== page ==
WP-Drudge on

Josh’s work is excellent. He gets it done on time and on budget. And he often comes up with solutions so good, you’re glad you had a problem in the first place. It’s pleasure to work with him.

– Alan Colmes

I met Alan Colmes, radio and TV personality, several years ago in that funny way you sometimes meet people online. He was redesigning his site and found my WP-Drudge template. Alan is the thoughtful, Liberal counterpoint to the loud, Conservative voices in Medialand and so he saw his website as a counterpoint to The Drudge Report. We worked together to build a custom version of the site which served him well for years with regular iterations.


In 2015, Alan and I got back in touch and he was, once again, looking for an updated look on his site. He had since switched to a “premium theme” (I use that term lightly as it was a paid theme but, behind the scenes, premium it was not) and it was not working how he needed it to. We did a review of how the site functioned and the workflow and discovered several serious issues:

  • There were countless display issues throughout the site – misaligned content boxes, random link colors, typography issues
  • The theme was not built for curation so all link formatting was manual and posts were taking much longer than needed to publish.
  • The site was painfully slow, mostly due to an old, insecure version of TimThumb running on every image shown.

Alan wanted to move back to the WP-Drudge theme because of the curation features built in and the grid-like layout. He also wanted to add a number of customizations to make the site more visual by giving the photographs more real estate.


After a few rounds of wireframes and mock-ups, we landed on the design being used today. The homepage is split 3 sections: a top “featured” block for breaking or exclusive content; a promotional row for email sign-up and recurring posts; and a grid of posts with headlines superimposed on photographs.

But the look of the site was only a part of the work we did together. Alan posts multiple times per day and wanted his homepage to be more than just a feed of the latest, he wanted to determine, specifically, what posts show up where. So I built a drag-and-drop interface for placing new posts in the one of the possible locations.


alan-dot-com-post-uiWe also thought up a few simple ways to make the publishing process faster through a number of controls available when a post is created:

  • Flag a post as breaking or exclusive
  • Add the post to a specific place on the grid
  • Display an embed, like a YouTube video or Tweet, automatically
  • Add more links to updates about the story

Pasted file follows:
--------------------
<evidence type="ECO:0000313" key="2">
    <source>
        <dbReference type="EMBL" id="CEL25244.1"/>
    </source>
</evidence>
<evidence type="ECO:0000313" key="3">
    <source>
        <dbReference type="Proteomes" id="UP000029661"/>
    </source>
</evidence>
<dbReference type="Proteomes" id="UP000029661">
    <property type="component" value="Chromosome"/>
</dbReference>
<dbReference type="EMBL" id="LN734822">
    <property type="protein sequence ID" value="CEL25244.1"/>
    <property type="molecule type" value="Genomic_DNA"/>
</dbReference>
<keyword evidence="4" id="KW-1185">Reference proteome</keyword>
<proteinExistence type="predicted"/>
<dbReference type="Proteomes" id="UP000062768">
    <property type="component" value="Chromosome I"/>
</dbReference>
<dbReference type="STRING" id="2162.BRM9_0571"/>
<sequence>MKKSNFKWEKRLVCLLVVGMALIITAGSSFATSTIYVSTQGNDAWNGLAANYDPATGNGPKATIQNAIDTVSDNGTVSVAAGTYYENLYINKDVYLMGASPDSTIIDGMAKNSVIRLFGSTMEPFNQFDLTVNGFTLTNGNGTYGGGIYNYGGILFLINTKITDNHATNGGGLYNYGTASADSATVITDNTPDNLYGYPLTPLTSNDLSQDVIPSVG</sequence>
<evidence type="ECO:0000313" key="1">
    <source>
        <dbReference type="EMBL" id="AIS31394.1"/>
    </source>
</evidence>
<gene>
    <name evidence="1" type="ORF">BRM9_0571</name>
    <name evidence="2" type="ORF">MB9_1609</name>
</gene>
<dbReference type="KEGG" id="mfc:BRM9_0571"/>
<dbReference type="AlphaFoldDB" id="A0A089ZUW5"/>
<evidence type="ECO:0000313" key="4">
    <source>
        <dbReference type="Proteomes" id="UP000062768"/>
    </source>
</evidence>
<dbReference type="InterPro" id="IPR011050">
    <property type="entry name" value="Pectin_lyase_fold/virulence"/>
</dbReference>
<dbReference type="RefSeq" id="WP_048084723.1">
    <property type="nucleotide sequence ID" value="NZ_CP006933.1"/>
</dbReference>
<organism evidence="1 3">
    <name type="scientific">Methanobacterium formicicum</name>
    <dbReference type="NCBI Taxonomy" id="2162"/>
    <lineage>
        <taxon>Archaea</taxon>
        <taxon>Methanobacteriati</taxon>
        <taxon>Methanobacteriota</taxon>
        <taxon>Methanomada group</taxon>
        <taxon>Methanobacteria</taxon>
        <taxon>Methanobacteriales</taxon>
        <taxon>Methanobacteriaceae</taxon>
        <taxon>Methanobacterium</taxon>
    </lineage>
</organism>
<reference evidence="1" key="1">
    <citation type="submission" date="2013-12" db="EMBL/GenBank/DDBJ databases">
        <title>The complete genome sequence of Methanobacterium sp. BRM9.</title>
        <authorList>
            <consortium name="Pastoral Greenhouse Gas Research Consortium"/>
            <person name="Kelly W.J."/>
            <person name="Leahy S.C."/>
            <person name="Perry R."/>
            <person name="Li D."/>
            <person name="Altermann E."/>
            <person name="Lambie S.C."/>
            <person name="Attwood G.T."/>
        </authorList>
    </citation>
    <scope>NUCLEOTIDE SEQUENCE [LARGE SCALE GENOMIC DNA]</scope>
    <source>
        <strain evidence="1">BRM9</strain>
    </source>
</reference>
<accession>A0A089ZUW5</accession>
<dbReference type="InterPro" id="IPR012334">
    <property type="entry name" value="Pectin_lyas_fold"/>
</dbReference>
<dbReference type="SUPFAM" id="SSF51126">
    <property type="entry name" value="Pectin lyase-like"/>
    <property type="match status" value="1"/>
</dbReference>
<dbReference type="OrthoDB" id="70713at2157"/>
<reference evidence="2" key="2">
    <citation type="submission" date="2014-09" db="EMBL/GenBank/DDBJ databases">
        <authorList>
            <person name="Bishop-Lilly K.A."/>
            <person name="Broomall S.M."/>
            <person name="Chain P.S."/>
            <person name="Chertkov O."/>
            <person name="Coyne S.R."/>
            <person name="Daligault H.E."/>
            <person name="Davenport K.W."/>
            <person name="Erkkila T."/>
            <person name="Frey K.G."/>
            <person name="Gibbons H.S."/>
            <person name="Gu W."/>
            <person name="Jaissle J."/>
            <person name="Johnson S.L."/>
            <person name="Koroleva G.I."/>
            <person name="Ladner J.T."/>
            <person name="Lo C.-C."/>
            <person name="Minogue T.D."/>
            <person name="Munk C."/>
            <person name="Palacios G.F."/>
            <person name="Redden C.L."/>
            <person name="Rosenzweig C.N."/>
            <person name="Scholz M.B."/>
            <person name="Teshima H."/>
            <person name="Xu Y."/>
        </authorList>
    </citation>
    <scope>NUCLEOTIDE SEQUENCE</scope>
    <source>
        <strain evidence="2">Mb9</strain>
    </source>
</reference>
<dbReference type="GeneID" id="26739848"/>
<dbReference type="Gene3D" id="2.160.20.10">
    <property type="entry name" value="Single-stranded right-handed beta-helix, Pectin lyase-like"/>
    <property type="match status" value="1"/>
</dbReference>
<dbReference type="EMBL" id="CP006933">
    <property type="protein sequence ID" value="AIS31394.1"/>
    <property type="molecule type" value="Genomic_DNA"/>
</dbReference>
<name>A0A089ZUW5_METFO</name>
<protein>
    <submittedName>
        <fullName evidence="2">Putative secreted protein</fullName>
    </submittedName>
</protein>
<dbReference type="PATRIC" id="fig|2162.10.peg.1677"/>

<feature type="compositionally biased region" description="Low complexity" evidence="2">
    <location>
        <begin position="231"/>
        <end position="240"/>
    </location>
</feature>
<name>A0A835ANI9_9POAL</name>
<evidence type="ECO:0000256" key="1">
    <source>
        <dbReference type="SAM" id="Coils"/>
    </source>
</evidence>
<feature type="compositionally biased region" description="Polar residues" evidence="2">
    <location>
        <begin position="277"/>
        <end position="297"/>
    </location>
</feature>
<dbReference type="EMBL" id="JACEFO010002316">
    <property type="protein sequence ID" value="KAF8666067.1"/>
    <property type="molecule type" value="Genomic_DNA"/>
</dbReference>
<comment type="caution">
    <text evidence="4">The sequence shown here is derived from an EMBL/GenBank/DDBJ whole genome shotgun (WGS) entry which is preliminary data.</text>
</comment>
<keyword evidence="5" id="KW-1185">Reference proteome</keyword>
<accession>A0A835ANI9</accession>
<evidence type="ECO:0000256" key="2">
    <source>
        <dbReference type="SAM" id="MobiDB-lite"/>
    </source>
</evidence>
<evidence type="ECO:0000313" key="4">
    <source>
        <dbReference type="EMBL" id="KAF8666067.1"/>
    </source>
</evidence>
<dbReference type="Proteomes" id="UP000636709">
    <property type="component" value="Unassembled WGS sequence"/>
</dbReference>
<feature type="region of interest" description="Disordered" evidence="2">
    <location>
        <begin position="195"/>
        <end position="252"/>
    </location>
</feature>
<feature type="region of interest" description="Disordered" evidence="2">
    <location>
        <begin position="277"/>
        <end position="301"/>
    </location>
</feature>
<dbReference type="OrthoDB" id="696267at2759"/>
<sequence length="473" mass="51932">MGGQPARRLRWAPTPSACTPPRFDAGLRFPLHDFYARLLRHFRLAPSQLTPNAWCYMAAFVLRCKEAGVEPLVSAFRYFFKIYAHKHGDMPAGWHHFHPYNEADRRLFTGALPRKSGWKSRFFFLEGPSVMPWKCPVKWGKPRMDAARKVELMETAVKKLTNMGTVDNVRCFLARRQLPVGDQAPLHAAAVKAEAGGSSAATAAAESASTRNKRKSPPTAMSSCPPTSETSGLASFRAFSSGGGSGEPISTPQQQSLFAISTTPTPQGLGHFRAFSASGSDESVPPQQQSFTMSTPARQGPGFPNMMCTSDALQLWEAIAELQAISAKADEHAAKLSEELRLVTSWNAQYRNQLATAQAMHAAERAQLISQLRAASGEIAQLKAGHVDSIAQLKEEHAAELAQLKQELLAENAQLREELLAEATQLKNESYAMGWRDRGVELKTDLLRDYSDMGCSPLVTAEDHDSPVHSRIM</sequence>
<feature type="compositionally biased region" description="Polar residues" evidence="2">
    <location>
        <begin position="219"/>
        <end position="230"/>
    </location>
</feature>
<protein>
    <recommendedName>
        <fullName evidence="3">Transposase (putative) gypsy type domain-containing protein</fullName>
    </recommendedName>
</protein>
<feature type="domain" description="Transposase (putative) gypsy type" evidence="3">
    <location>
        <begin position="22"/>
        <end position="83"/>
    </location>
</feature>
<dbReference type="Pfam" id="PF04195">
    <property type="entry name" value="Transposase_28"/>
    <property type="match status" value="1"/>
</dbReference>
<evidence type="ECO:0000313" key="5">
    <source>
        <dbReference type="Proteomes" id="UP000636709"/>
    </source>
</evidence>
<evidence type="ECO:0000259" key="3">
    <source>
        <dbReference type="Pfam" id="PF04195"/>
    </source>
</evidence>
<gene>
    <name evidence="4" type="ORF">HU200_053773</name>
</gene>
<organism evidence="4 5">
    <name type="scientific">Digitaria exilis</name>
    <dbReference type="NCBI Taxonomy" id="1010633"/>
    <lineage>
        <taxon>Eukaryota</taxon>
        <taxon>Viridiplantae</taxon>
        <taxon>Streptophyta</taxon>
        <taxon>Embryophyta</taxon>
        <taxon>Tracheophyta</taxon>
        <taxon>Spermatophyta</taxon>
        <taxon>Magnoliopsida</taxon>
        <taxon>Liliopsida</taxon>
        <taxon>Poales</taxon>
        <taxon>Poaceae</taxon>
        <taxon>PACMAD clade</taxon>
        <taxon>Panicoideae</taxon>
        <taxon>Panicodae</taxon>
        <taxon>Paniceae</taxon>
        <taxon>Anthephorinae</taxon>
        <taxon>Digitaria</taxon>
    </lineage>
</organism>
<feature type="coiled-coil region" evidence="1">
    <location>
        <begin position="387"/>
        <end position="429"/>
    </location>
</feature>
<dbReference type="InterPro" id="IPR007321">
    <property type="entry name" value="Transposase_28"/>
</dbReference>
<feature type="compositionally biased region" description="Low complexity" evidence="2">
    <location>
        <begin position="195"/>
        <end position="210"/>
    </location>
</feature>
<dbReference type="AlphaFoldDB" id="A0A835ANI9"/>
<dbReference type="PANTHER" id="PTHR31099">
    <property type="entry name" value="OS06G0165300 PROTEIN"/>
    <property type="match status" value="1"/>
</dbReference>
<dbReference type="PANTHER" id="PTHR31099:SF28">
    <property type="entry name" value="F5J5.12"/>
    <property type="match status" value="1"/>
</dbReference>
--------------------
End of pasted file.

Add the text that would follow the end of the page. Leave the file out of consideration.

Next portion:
• Add an iframe to the post on the single post page
  • Add the post to specific feeds based on the category

Alan Colmes mobileWith over a half-million post records in the database and high traffic on breaking and popular stories, we needed to think about how all this would come together and not take the site down. Alan uses a very capable host but a big spike of concurrent users on the homepage could be a problem so I worked in transient query caching through, updated on save events. This means complex content feeds can be used without causing load issues.

Recently, we added responsive styling to all pages except the homepage to assist the large mobile audience using the site. We decided on a user agent filter redirecting mobile agents to a specific mobile landing page. We wanted to decrease the load by a lot and rejiggering the homepage to be responsive would have taken quite a bit of work. The mobile homepage loads smaller images and a special header to be quick and easy to scan.

Alan has been great to work with and the work on the site has improved load times, pages per session, and time on site.

With each iteration of my site, the numbers increase, in no small part because of Josh’s work.

– Alan Colmes


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  1. Josh

    February 23, 2017 at 1:10 pm  •  Reply

    Josh says:

    RIP Alan Colmes, 9/24/1950 – 2/23/2017.

    Alan was a great, great guy to work with, one of my oldest clients. He was kind and friendly and patient and had a great sense of humor. He had a million ideas about publishing online and I helped him bring a few of those to fruition. To me, he was a creator first, which is why we worked so well together. He’d ask me “why” over and over until I finally gave him a good reason or just took a stab at it. He, possibly accidentally, taught me how to patiently explain technical concepts in a way that made sense. He was humble and self-deprecating and very sharp.

    We had a standing invitation for cocktails in NY together and I was truly looking forward to the day when I could make that happen.

    I’ll miss you Alan, truly.


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